Talk Talk landing a devastating one-two punch with Spirit of Eden and Laughing Stock before Mark Hollis vanished into thin air springs to mind, as does the sight of James Murphy howling his way through “New York, I Love You…” one last time in front of tens of thousands at Madison Square Garden. Fugazi clocked off with The Argument, which is comfortably up there with their best material, whilst the Pixies’ catalogue was near-untouchable pre-Indie Cindy. For a number of years, Refused were stood alongside these bands, and rightly so.

Quite how many years that is depends on how dim a view you took of their reunion tour in 2012. No new material surfaced, and the shows themselves were generally warmly received; there seemed to have been no dissipation of their ferocious energy, the beautiful note announcing that they’d reconvened on social media helped allay fears that it was simply a cash grab, and set against the backdrop of that summer’s other big reformation - At the Drive-In’s - all Refused had to do to look good by way of comparison was avoid treating their fans with a level of contempt that was consistently unfortunate and occasionally disgraceful.

Still, disquiet remained in some quarters. Few bands had ever signed off with such potency as the Swedes had back in 1998 with the prophetically-titled The Shape of Punk to Come; why do anything at all to tamper with a bombproof legacy? Contributing to the creeping unease that any further activity - especially on record - would be at best misguided and at worst disastrous was the patently obvious fact that with that last album, we’d heard everything that Refused had to say. Unlike Sleater-Kinney, they didn’t bow out just as they seemed on the brink of something massive. They’d just done something massive.

Last year, though, guitarist Jon Brännström announced that he’d left the fold in acrimonious circumstances, suggesting that, once again, Refused were not fucking dead. Freedom was announced in April, and the initial omens were not positive; far be it from me to judge a book by its cover, but the last time a press photograph and track listing suggested trouble ahead quite this sharply, both involved Johnny Borrell. Add to that the line that most news stories ran with first and foremost - that the man behind “Moves Like Jagger” and “We Are Never Ever Getting Back Together” had co-penned two tracks - and my eyebrows were raised so high that they were in genuine danger of detaching themselves from my head altogether and entering orbit.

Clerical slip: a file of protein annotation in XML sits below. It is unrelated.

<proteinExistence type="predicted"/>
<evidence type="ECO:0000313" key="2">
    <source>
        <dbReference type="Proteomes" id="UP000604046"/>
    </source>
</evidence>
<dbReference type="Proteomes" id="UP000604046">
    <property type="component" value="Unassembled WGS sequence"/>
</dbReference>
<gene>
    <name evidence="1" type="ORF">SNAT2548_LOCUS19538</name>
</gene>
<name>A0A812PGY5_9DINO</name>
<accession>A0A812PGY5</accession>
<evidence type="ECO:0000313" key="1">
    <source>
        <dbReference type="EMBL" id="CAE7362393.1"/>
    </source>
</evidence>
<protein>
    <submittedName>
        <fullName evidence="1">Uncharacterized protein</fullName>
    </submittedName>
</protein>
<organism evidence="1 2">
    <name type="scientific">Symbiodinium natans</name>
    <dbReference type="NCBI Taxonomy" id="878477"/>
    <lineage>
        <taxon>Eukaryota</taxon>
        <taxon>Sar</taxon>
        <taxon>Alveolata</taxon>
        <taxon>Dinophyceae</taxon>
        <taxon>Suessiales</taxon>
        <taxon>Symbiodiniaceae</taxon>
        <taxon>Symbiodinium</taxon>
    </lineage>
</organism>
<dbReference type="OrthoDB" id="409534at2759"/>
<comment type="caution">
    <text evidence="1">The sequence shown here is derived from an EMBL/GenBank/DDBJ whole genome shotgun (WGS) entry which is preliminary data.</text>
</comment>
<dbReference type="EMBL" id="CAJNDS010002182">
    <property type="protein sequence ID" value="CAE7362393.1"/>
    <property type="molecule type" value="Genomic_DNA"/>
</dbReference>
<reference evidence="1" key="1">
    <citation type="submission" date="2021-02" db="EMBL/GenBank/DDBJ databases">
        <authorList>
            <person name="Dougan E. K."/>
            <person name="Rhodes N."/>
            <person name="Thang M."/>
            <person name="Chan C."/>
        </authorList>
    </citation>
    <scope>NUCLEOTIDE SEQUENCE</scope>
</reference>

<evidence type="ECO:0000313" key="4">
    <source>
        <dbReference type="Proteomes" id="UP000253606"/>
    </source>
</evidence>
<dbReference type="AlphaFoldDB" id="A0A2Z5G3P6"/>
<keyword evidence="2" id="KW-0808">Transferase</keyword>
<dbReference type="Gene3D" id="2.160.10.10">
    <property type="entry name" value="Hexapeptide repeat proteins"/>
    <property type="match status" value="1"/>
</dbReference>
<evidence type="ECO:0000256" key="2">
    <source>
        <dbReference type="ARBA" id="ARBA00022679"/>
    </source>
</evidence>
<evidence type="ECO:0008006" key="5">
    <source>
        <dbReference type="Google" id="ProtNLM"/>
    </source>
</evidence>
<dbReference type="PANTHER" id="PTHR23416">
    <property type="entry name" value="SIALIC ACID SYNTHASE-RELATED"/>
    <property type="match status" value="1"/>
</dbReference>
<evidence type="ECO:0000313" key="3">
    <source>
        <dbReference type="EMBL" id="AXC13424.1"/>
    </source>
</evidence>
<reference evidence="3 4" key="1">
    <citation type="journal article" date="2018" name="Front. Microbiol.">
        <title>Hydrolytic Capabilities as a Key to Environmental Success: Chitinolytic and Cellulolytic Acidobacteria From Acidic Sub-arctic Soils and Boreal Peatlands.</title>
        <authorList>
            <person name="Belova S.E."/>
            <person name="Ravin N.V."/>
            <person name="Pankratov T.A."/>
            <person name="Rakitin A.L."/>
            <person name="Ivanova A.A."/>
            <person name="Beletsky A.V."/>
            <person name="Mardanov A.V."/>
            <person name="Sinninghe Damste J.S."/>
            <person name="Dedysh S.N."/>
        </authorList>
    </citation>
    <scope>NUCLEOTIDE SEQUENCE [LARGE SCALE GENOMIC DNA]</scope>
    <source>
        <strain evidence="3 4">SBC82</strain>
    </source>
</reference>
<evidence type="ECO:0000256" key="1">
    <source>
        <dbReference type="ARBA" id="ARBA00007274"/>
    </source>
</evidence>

The argument peddled by the band is that, because so many people adhere to the conventional wisdom that a new album was going to be a bad idea, the punk thing to do would be to make one - and one that genuinely meddled with their existing sonic template, at that. They’ve achieved both of those things with Freedom, but it’s hard to see what’s especially positive about the way they’ve pulled the latter off. Opener “Elektra” and “Francafrique” both veer dangerously close, in their pursuit of noisy, arena-ready funk rock, to that most nightmarish of territory - they sound a little like Red Hot Chili Peppers. “Old Friends/New War”, far and away the most experimental effort here, is a mess, an apparently random selection of ideas thrown together with zero cohesion. Distorted spoken word backing vocals? Weird, cack-handed attempt at using shallow breathing as an instrument? Contrived use of the acoustic guitar? Check all three.

“Dawkins Christ”, once it passes an unnecessary vocal intro, sounds far more like classic Refused, vital and unforgiving; a title that clunky demands a coherent lyrical approach to back it up, though, and it just isn’t there. There was evidence on the INVSN album he made a couple of years ago that Dennis Lyxzen’s skill for pithy political songwriting was still alive and kicking, but it seems to have largely abandoned him here. “Destroy the Man” is every bit as cliched as the name suggests, “366” wins the award for the album’s clumsiest refrain - “that’s someone’s sister! That’s someone’s son!” - and closer “Useless Europeans”, which is sonically subdued, strikes a strange tack, with Lyxzen apparently slamming the continent for failing to make more of its cultural identity. It’s a bizarre note on which to bring down the curtain.

You could make the case that the current political climate demands more bands like Refused, but if there’s a message here, it’s muddled; even if there had been, you suspect it would’ve been lost in the din that this ill-advised change of sound will inevitably create. There are moments where the old Refused break through, and they’re all the more thrilling for their scarcity, but even they aren’t enough to justify Freedom’s existence. This is not a terrible record, just a bland and misguided one; the band that made The Shape of Punk to Come sound like they want to be in a play-it-straight rock band, and that - frankly - is a tragedy.